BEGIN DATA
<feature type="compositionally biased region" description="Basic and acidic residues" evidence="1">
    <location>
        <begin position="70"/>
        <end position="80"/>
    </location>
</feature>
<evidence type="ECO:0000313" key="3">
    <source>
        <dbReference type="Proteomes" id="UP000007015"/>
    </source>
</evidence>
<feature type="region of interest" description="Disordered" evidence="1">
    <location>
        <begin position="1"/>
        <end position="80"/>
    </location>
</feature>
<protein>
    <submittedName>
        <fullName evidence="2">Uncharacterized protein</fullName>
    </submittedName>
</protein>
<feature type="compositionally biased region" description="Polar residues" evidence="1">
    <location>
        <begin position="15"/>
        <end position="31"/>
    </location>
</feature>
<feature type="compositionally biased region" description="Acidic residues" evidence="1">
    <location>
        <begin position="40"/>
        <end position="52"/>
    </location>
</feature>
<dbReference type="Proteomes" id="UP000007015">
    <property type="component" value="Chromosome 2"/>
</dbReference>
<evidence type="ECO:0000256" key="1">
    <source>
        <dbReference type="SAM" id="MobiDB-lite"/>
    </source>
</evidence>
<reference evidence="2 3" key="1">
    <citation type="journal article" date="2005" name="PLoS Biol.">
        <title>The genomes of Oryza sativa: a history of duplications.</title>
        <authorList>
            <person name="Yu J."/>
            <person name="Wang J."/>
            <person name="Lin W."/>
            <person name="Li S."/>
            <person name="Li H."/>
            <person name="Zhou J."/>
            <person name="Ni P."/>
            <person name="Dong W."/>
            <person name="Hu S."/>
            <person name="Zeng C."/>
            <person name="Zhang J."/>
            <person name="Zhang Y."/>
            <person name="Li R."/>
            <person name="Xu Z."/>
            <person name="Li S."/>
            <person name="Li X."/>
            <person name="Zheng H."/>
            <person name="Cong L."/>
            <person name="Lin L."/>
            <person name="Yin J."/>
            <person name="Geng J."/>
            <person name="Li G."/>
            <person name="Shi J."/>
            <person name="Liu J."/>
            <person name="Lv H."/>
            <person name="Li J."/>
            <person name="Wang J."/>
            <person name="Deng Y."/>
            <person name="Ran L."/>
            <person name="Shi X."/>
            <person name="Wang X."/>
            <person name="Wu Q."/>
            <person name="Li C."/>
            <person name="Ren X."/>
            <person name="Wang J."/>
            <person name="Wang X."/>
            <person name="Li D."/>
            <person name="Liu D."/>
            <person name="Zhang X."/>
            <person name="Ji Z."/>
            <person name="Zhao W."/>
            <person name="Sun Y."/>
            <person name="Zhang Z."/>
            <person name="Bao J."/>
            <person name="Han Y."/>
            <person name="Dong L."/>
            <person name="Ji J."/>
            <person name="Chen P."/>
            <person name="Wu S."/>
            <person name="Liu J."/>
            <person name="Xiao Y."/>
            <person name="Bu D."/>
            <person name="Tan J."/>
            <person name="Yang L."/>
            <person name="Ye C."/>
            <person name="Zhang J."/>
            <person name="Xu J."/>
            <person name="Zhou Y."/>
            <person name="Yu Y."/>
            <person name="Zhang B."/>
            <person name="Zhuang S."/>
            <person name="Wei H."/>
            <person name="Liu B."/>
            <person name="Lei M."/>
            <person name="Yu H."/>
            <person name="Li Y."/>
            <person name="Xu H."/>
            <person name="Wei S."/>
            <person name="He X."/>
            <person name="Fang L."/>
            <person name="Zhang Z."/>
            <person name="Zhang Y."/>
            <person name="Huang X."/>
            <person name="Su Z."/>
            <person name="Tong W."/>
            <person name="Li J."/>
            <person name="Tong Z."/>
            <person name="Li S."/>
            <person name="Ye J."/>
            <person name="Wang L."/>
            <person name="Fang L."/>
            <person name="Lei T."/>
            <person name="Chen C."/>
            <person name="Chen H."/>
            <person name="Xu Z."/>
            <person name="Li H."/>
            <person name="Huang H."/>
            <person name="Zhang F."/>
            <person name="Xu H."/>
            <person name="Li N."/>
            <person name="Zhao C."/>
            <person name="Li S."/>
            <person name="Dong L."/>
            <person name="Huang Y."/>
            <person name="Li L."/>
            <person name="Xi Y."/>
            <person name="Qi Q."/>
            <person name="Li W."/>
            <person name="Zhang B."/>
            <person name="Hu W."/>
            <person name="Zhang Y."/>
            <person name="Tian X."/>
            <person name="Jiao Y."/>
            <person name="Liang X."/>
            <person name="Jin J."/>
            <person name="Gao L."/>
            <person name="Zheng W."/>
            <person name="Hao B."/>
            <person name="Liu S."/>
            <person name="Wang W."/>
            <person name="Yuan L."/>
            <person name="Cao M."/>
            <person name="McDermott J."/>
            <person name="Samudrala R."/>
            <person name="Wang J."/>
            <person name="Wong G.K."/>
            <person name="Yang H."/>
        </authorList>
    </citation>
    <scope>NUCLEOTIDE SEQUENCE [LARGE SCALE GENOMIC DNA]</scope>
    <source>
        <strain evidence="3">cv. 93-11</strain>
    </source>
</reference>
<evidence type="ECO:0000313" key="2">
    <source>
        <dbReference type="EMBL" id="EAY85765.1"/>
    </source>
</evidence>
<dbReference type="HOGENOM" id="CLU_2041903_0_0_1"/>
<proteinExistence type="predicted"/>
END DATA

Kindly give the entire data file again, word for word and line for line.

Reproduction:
<feature type="compositionally biased region" description="Basic and acidic residues" evidence="1">
    <location>
        <begin position="70"/>
        <end position="80"/>
    </location>
</feature>
<evidence type="ECO:0000313" key="3">
    <source>
        <dbReference type="Proteomes" id="UP000007015"/>
    </source>
</evidence>
<feature type="region of interest" description="Disordered" evidence="1">
    <location>
        <begin position="1"/>
        <end position="80"/>
    </location>
</feature>
<protein>
    <submittedName>
        <fullName evidence="2">Uncharacterized protein</fullName>
    </submittedName>
</protein>
<feature type="compositionally biased region" description="Polar residues" evidence="1">
    <location>
        <begin position="15"/>
        <end position="31"/>
    </location>
</feature>
<feature type="compositionally biased region" description="Acidic residues" evidence="1">
    <location>
        <begin position="40"/>
        <end position="52"/>
    </location>
</feature>
<dbReference type="Proteomes" id="UP000007015">
    <property type="component" value="Chromosome 2"/>
</dbReference>
<evidence type="ECO:0000256" key="1">
    <source>
        <dbReference type="SAM" id="MobiDB-lite"/>
    </source>
</evidence>
<reference evidence="2 3" key="1">
    <citation type="journal article" date="2005" name="PLoS Biol.">
        <title>The genomes of Oryza sativa: a history of duplications.</title>
        <authorList>
            <person name="Yu J."/>
            <person name="Wang J."/>
            <person name="Lin W."/>
            <person name="Li S."/>
            <person name="Li H."/>
            <person name="Zhou J."/>
            <person name="Ni P."/>
            <person name="Dong W."/>
            <person name="Hu S."/>
            <person name="Zeng C."/>
            <person name="Zhang J."/>
            <person name="Zhang Y."/>
            <person name="Li R."/>
            <person name="Xu Z."/>
            <person name="Li S."/>
            <person name="Li X."/>
            <person name="Zheng H."/>
            <person name="Cong L."/>
            <person name="Lin L."/>
            <person name="Yin J."/>
            <person name="Geng J."/>
            <person name="Li G."/>
            <person name="Shi J."/>
            <person name="Liu J."/>
            <person name="Lv H."/>
            <person name="Li J."/>
            <person name="Wang J."/>
            <person name="Deng Y."/>
            <person name="Ran L."/>
            <person name="Shi X."/>
            <person name="Wang X."/>
            <person name="Wu Q."/>
            <person name="Li C."/>
            <person name="Ren X."/>
            <person name="Wang J."/>
            <person name="Wang X."/>
            <person name="Li D."/>
            <person name="Liu D."/>
            <person name="Zhang X."/>
            <person name="Ji Z."/>
            <person name="Zhao W."/>
            <person name="Sun Y."/>
            <person name="Zhang Z."/>
            <person name="Bao J."/>
            <person name="Han Y."/>
            <person name="Dong L."/>
            <person name="Ji J."/>
            <person name="Chen P."/>
            <person name="Wu S."/>
            <person name="Liu J."/>
            <person name="Xiao Y."/>
            <person name="Bu D."/>
            <person name="Tan J."/>
            <person name="Yang L."/>
            <person name="Ye C."/>
            <person name="Zhang J."/>
            <person name="Xu J."/>
            <person name="Zhou Y."/>
            <person name="Yu Y."/>
            <person name="Zhang B."/>
            <person name="Zhuang S."/>
            <person name="Wei H."/>
            <person name="Liu B."/>
            <person name="Lei M."/>
            <person name="Yu H."/>
            <person name="Li Y."/>
            <person name="Xu H."/>
            <person name="Wei S."/>
            <person name="He X."/>
            <person name="Fang L."/>
            <person name="Zhang Z."/>
            <person name="Zhang Y."/>
            <person name="Huang X."/>
            <person name="Su Z."/>
            <person name="Tong W."/>
            <person name="Li J."/>
            <person name="Tong Z."/>
            <person name="Li S."/>
            <person name="Ye J."/>
            <person name="Wang L."/>
            <person name="Fang L."/>
            <person name="Lei T."/>
            <person name="Chen C."/>
            <person name="Chen H."/>
            <person name="Xu Z."/>
            <person name="Li H."/>
            <person name="Huang H."/>
            <person name="Zhang F."/>
            <person name="Xu H."/>
            <person name="Li N."/>
            <person name="Zhao C."/>
            <person name="Li S."/>
            <person name="Dong L."/>
            <person name="Huang Y."/>
            <person name="Li L."/>
            <person name="Xi Y."/>
            <person name="Qi Q."/>
            <person name="Li W."/>
            <person name="Zhang B."/>
            <person name="Hu W."/>
            <person name="Zhang Y."/>
            <person name="Tian X."/>
            <person name="Jiao Y."/>
            <person name="Liang X."/>
            <person name="Jin J."/>
            <person name="Gao L."/>
            <person name="Zheng W."/>
            <person name="Hao B."/>
            <person name="Liu S."/>
            <person name="Wang W."/>
            <person name="Yuan L."/>
            <person name="Cao M."/>
            <person name="McDermott J."/>
            <person name="Samudrala R."/>
            <person name="Wang J."/>
            <person name="Wong G.K."/>
            <person name="Yang H."/>
        </authorList>
    </citation>
    <scope>NUCLEOTIDE SEQUENCE [LARGE SCALE GENOMIC DNA]</scope>
    <source>
        <strain evidence="3">cv. 93-11</strain>
    </source>
</reference>
<evidence type="ECO:0000313" key="2">
    <source>
        <dbReference type="EMBL" id="EAY85765.1"/>
    </source>
</evidence>
<dbReference type="HOGENOM" id="CLU_2041903_0_0_1"/>
<proteinExistence type="predicted"/>